It is “hard to see how any state could replicate anything like the national, gold standard system” of FDA approval, said former FDA commissioner Mark McClellan, who now heads a major health policy center at Duke.
Critics of the state review panels include both Republicans in Congress as well as nonpartisan public health experts in both the advocacy and academic worlds.
Rep. Greg Walden of Oregon, the outgoing top Republican on the House Energy and Commerce Committee, which oversees the FDA, called the state vaccine panels a “reckless” idea that would “dangerously undermine the FDA” and increase public vaccine hesitancy.
Walden told a recent committee hearing that the FDA had ample safeguards, including an independent data safety monitoring board for each vaccine trial, as well as the outside experts that serve on the FDA’s Vaccines and Related Biological Products Advisory Committee. FDA Commissioner Stephen Hahn has said the advisory panel, which meets for the first time to discuss Covid-19 vaccines this Thursday, will review every vaccine prior to an emergency authorization or approval.
States “would be hard-pressed to find more qualified experts” than those already on the FDA and CDC advisory panels, said Amy Pisani, executive director of the nonprofit Vaccinate Your Family. Their “recommendations will speak for themselves,” she said.
Traditionally the states have
CDC Director Robert Redfield testified at a Senate panel on coronavirus and gave his opinion on face masks, but then President Trump contradicted him.
WASHINGTON – An independent government watchdog agency has agreed to investigate alleged political influence from the Trump administration over the Centers for Disease Control and Prevention and the Food and Drug Administration.
The Government Accountability Office, an independent legislative agency that investigates, audits and evaluates government operations for Congress, accepted a Senate request on Monday to examine potential political interference and “determine whether this interference has violated the agencies’ scientific integrity and communication policies.”
“We expect the work will start in January, as staff who cover those issues become available,” Charles Young, a spokesman for GAO, told USA TODAY.
More: Trump slammed China for COVID-19 ‘secrecy’; critics slam White House for lack of transparency
Both agencies have been caught in political crossfire since the start of the pandemic, as preventative health measures such as mask-wearing, social distancing and the effectiveness of different drugs in combating the COVID-19 outbreak have become politicized.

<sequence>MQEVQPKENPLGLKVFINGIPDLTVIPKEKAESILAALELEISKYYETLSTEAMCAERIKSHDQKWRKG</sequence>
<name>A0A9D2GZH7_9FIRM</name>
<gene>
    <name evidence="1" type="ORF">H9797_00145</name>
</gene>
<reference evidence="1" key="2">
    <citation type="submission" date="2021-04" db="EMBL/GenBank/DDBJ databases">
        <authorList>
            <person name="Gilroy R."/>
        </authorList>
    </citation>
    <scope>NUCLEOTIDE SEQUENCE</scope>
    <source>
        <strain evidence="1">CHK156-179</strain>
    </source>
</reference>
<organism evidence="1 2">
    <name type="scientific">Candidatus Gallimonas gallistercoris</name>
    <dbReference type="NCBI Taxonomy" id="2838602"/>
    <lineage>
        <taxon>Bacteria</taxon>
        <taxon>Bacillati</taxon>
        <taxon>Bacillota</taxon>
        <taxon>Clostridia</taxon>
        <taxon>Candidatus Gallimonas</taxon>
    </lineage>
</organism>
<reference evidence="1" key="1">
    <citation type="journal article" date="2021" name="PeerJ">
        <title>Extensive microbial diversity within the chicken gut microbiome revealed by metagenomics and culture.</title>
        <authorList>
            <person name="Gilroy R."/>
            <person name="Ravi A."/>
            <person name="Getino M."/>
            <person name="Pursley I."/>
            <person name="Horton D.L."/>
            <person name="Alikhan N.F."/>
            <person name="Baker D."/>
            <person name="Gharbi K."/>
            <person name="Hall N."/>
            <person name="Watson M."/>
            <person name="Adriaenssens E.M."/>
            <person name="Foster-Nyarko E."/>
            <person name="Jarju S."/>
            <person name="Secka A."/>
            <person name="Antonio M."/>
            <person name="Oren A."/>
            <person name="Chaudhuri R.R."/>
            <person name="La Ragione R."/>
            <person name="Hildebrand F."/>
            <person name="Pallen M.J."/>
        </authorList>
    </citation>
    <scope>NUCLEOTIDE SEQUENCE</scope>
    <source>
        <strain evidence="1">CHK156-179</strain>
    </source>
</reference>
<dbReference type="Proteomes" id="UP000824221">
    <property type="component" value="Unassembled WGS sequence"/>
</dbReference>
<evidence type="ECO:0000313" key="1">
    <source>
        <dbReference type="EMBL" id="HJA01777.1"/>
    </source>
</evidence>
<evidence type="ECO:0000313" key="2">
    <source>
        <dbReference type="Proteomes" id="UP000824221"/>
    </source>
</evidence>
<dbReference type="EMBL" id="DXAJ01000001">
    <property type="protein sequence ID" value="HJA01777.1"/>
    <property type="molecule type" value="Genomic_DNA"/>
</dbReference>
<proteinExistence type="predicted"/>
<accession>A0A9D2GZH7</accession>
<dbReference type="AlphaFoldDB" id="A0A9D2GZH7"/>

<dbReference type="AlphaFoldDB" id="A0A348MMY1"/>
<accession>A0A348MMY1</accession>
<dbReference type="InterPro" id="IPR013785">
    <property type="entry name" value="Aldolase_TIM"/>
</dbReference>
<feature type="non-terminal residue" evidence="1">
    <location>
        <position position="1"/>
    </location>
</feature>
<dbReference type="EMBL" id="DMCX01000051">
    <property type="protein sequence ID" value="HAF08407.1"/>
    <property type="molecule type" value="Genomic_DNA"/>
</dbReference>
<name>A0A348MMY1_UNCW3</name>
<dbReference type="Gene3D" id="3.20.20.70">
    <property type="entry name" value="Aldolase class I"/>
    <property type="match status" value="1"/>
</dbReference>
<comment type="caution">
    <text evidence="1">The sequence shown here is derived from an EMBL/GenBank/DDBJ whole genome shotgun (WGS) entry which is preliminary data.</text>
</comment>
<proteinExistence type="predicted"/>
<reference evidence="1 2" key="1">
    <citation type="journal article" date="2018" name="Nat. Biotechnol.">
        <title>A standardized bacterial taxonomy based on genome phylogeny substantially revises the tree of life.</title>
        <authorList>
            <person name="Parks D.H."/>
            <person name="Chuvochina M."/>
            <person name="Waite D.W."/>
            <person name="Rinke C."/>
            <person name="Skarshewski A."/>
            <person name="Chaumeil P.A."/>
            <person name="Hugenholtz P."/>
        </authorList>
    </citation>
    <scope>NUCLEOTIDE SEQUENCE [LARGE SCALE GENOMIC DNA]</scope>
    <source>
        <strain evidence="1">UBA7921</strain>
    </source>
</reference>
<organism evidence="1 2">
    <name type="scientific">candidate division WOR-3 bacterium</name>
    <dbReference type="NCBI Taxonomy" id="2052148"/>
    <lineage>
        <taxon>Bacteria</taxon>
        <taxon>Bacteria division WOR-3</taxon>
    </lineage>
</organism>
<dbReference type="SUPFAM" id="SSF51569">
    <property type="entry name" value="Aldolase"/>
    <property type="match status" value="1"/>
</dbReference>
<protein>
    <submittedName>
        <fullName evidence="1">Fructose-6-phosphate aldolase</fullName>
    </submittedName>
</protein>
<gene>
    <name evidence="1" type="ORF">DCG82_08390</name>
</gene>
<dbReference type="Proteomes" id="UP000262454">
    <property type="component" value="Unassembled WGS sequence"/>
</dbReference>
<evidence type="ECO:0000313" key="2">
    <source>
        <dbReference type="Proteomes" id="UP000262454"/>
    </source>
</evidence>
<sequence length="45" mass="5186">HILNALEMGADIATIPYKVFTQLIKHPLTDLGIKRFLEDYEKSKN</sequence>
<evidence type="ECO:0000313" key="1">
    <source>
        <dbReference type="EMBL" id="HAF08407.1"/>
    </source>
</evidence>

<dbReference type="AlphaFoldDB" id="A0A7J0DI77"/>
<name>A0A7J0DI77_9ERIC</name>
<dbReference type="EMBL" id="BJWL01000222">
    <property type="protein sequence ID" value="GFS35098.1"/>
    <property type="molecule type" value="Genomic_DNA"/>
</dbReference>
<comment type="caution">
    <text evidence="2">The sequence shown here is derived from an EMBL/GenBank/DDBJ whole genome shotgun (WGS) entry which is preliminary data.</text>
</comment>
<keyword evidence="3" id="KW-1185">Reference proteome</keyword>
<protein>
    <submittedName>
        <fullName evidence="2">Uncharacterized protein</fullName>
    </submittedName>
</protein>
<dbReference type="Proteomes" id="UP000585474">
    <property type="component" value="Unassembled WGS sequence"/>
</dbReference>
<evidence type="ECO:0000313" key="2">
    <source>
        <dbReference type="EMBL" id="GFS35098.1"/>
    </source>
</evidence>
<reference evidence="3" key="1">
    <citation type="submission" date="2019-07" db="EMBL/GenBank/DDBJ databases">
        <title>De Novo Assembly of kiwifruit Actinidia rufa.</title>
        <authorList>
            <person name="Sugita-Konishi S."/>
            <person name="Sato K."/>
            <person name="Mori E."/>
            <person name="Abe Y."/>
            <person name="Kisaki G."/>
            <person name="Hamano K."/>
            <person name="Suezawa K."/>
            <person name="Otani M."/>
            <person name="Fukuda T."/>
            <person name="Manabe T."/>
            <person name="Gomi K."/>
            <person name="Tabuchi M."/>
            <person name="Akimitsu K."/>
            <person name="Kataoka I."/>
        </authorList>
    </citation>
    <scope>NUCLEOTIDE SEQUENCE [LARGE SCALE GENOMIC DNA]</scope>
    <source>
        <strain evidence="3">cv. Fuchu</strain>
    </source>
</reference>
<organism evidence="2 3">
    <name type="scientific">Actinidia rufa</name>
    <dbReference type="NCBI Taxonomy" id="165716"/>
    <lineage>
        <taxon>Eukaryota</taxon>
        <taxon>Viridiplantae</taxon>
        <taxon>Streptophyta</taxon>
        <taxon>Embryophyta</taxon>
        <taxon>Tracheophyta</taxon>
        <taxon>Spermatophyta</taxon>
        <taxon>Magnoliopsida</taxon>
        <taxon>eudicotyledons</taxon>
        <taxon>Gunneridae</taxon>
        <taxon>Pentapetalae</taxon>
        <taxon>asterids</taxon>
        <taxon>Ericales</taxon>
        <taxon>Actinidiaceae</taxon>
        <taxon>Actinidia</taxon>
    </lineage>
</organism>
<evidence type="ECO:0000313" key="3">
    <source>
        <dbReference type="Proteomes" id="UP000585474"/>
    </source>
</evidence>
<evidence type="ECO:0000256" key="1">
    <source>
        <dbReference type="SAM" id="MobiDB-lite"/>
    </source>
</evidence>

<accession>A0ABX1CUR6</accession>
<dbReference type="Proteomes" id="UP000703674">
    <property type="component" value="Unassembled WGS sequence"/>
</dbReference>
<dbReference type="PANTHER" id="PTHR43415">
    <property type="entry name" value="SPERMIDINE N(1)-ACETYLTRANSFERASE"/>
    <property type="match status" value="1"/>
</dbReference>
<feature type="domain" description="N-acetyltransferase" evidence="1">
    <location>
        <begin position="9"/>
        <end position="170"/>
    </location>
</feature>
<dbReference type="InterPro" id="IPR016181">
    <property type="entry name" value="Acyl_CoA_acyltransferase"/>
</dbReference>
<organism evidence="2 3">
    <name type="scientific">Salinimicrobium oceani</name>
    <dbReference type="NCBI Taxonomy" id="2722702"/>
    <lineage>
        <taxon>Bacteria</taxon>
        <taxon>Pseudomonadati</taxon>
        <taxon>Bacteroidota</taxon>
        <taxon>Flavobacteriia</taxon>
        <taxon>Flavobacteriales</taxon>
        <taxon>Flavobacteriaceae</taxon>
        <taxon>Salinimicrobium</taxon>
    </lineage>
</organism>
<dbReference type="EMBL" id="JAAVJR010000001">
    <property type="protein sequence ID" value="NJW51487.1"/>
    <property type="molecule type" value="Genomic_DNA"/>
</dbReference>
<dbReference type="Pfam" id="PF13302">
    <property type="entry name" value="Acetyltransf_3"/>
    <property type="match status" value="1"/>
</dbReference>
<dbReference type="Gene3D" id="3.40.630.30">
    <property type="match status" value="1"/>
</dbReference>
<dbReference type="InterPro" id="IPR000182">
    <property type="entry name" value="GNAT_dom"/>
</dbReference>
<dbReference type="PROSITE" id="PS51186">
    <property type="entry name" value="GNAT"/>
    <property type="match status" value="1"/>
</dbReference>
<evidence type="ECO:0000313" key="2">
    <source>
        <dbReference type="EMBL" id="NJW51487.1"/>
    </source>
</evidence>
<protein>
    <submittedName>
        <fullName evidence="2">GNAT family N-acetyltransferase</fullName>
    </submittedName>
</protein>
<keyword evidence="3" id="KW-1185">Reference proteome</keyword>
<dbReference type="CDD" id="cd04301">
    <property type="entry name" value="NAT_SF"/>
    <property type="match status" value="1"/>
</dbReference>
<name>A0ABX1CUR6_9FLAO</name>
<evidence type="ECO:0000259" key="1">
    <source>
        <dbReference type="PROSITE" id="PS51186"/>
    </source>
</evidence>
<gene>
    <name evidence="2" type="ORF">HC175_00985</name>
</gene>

President Donald Trump and others in the administration have publicly contradicted health experts at both agencies on such issues, hurting the agencies’ credibility.
Fact check: CDC’s data on COVID-19 deaths used incorrectly in misleading claims
The GOA move comes after Democratic Senators Patty Murray, Gary Peters and Elizabeth Warren wrote a letter asking the agency to “determine whether the CDC and FDA’s scientific integrity and communications policies have been violated” amidst the coronavirus pandemic.
The senators requested the investigation earlier this month following reports of political meddling in the coronavirus response at both the FDC and CDC, including a report by the New York Times found that the White House blocked new coronavirus vaccine guidelines for non-scientific reasons.
Trump repeatedly has stated a vaccine is coming “momentarily” and would be ready for distribution in time for Election Day, despite health officials saying publicly that is unlikely.
More: A COVID-19 vaccine by Election Day? Here are the 3 things that would need to happen, and soon.
In June, the FDA revoked its emergency authorization for hydroxychloroquine, a controversial malaria drug, after Trump had called for and promoted it despite little evidence of success. The agency said the drug posed a greater risk to patients than any potential benefits.
Additionally, White House appointees have reportedly interfered with basic national public health reports and information coming out of the agencies when it conflicted with Trump’s coronavirus messaging.
“The CDC and FDA’s independence as scientific agencies is crucial to safeguarding the public health and saving lives. These agencies must be able to develop, review, and disseminate public health data, guidelines, and other information that are based on science, facts, and medical principles—and not the political imperatives and moods of a president and his advisors,” the Democrats said in their request.
In early October, a House Oversight subcommittee also opened its own investigation into potential political interference around coronavirus messaging.
The subcommittee took particular aim at the